Baker Joins Members of the Senate Appropriations Committee in Questioning the Department of Corrections/Probation and Parole

(HARRSBURG) – On February 8, Governor Wolf proposed a $45.7 billion budget for fiscal year 2022-2023 that would increase spending by $4.5 billion over the current year’s budget. Based on projections, this will create a $1.3 billion deficit in FY 2023-2024 and produce a $13 billion deficit by FY 2026-27. As part of the process to enact a more responsible state budget, today, Senator Lisa Baker (R-20) participated in a Senate Appropriations Committee budget hearing with the Department of Corrections (DOC)/Board of Probation and Parole, to examine these budget requests.

As chair of the Senate Judiciary Committee, during the hearing Senator Baker questioned Acting Secretary of Corrections George Little and Board Chairman Ted Johnson regarding COVID-19 mitigation efforts, staffing shortages, community safety, a medical parole pilot program, and cost savings as a result of steps previously undertaken.  This closer look at the departments’ budgets for the coming year required a look back at some of the most recent cost drivers, including grappling with the effects of COVID-19, and moving forward to a new state of normal.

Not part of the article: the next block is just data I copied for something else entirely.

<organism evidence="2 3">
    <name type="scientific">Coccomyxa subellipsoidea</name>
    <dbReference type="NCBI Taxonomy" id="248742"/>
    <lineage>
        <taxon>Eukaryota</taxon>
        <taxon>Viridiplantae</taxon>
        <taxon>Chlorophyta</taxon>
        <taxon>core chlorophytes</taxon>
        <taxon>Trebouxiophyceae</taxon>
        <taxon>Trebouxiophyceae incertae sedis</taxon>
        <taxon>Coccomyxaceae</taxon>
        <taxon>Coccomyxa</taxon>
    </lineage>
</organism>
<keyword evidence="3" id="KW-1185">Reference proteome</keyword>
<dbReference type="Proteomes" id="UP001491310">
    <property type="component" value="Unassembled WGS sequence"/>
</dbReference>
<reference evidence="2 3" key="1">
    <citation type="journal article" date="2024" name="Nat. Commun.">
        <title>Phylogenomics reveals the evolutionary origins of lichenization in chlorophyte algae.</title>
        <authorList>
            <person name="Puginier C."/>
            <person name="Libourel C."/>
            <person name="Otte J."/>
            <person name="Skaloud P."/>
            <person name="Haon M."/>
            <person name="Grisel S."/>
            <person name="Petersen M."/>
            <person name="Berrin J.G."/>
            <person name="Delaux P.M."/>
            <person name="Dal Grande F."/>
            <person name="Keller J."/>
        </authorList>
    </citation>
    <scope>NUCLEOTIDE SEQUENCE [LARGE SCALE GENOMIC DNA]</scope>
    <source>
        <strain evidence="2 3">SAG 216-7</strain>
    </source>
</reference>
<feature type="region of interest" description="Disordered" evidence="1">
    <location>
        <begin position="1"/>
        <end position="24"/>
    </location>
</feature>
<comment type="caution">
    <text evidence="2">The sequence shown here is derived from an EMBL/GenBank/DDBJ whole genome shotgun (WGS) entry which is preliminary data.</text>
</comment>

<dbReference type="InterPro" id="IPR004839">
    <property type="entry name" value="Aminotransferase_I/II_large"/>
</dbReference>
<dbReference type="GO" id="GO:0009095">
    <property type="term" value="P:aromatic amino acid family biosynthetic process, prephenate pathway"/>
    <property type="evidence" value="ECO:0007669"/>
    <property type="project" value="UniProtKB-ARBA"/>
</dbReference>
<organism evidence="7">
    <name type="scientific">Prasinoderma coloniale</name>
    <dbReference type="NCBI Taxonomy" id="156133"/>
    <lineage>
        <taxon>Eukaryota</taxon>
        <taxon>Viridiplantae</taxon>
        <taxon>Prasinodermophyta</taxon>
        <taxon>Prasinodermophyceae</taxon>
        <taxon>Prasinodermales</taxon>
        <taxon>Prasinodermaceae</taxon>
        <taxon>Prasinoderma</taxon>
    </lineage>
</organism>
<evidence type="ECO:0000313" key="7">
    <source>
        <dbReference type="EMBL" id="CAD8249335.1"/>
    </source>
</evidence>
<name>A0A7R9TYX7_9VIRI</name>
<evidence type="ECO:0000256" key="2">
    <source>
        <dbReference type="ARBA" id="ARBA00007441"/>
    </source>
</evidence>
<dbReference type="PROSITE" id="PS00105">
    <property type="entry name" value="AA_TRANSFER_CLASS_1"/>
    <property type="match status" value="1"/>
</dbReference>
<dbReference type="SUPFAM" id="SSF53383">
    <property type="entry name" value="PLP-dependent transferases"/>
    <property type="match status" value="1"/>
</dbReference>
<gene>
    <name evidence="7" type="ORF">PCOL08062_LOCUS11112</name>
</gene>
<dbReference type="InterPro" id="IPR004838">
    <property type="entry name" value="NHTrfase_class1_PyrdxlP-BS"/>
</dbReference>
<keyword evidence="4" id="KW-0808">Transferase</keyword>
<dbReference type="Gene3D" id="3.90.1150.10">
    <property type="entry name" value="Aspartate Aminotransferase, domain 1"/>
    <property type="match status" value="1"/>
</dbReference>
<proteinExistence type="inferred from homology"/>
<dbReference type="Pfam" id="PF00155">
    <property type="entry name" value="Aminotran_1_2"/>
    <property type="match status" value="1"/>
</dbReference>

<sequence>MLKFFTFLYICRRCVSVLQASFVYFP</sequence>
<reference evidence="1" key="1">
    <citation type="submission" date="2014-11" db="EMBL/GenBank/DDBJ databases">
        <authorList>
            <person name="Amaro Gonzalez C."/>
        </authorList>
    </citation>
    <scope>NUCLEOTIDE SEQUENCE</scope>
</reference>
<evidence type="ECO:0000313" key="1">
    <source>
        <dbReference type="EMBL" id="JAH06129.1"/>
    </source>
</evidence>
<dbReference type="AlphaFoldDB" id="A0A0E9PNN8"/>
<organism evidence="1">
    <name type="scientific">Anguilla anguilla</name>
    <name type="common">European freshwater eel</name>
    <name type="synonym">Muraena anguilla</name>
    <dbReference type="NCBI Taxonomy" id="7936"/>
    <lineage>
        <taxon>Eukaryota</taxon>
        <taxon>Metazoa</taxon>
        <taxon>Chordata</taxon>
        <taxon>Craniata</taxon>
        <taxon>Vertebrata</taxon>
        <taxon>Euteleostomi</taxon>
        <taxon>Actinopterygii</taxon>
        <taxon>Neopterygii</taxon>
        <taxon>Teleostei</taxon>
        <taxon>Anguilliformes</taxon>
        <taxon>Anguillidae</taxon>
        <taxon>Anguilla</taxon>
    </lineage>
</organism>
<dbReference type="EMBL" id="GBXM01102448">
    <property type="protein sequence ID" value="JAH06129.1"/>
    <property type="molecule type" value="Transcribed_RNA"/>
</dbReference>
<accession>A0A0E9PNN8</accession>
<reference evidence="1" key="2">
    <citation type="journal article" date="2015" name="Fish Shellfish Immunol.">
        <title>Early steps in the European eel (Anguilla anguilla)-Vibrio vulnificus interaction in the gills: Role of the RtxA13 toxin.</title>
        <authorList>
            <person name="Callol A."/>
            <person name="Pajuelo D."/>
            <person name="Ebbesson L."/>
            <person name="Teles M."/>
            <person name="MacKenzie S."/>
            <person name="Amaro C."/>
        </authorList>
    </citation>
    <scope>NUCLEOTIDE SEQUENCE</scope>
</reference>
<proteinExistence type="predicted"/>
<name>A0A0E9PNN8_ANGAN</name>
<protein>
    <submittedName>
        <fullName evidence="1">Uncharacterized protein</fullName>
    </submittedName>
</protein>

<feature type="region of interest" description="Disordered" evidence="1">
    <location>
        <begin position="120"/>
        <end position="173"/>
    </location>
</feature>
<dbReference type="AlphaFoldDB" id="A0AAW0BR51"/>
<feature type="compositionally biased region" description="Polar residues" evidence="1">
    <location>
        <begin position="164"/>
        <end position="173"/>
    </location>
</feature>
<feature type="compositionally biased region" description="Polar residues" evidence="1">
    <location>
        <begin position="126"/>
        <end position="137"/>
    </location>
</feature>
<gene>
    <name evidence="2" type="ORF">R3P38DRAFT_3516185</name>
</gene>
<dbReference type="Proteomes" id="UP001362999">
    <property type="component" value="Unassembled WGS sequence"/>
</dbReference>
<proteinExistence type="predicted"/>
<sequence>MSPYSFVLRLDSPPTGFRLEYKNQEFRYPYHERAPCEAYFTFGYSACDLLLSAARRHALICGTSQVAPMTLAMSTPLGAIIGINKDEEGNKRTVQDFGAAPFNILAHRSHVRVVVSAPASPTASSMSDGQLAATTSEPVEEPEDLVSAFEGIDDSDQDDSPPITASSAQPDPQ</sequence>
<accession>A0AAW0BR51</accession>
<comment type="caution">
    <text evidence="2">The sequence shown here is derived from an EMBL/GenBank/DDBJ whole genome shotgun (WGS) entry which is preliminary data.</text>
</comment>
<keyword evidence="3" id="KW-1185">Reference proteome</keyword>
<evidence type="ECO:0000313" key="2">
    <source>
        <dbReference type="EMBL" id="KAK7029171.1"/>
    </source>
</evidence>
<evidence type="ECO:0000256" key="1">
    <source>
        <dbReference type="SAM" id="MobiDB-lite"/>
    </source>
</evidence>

“All of us recognize that COVID-19 has had an unimaginable impact on the Department of Corrections,” Senator Baker said.  “Our frontline workers did not get to zoom or work remotely, and we appreciate the job they have done to keep people safe, especially during challenging times, like those experienced throughout the pandemic.”

Senator Baker explained that as we look at the financial future of DOC, we need to have a full picture of where COVID-19 dollars from the federal government were spent.

“Today we learned that the total amount spent on COVID-19 mitigation by DOC was $1.45 billion, of which $1.275 billion went towards personnel costs, outside of overtime pay.  I appreciate that DOC agreed at today’s hearing to provide us with a detailed breakout regarding how all these dollars were spent. As we move forward, it is clear that this same level of spending will not be able to take place in future years, and we need to make certain that there are effective plans put in place to scale back and modify these mitigation efforts.”

The hearing also spent time focusing on Senator Baker’s initiative to implement a medical parole pilot program. 

“With the age of the prison population steadily rising, currently 27% of the population is over the age of 50.  This increase in age will inevitably lead to an increase in the need for medical care.  It warrants consideration that inmates who are suffering from certain severe or terminal illnesses could be more effectively, efficiently, and humanely treated if the Commonwealth were to modify its existing procedures and adopt a medical parole program.  Legislation to implement a pilot program is being crafted and would authorize the Pennsylvania Board of Probation and Parole, in consultation with the DOC, to provide medical parole to certain inmates.  Obviously among the many considerations would be the type and seriousness of the crime committed, and input would need to be provided by victims, or the Office of Victim Advocate.”

To view the full coverage from the hearing, visit:

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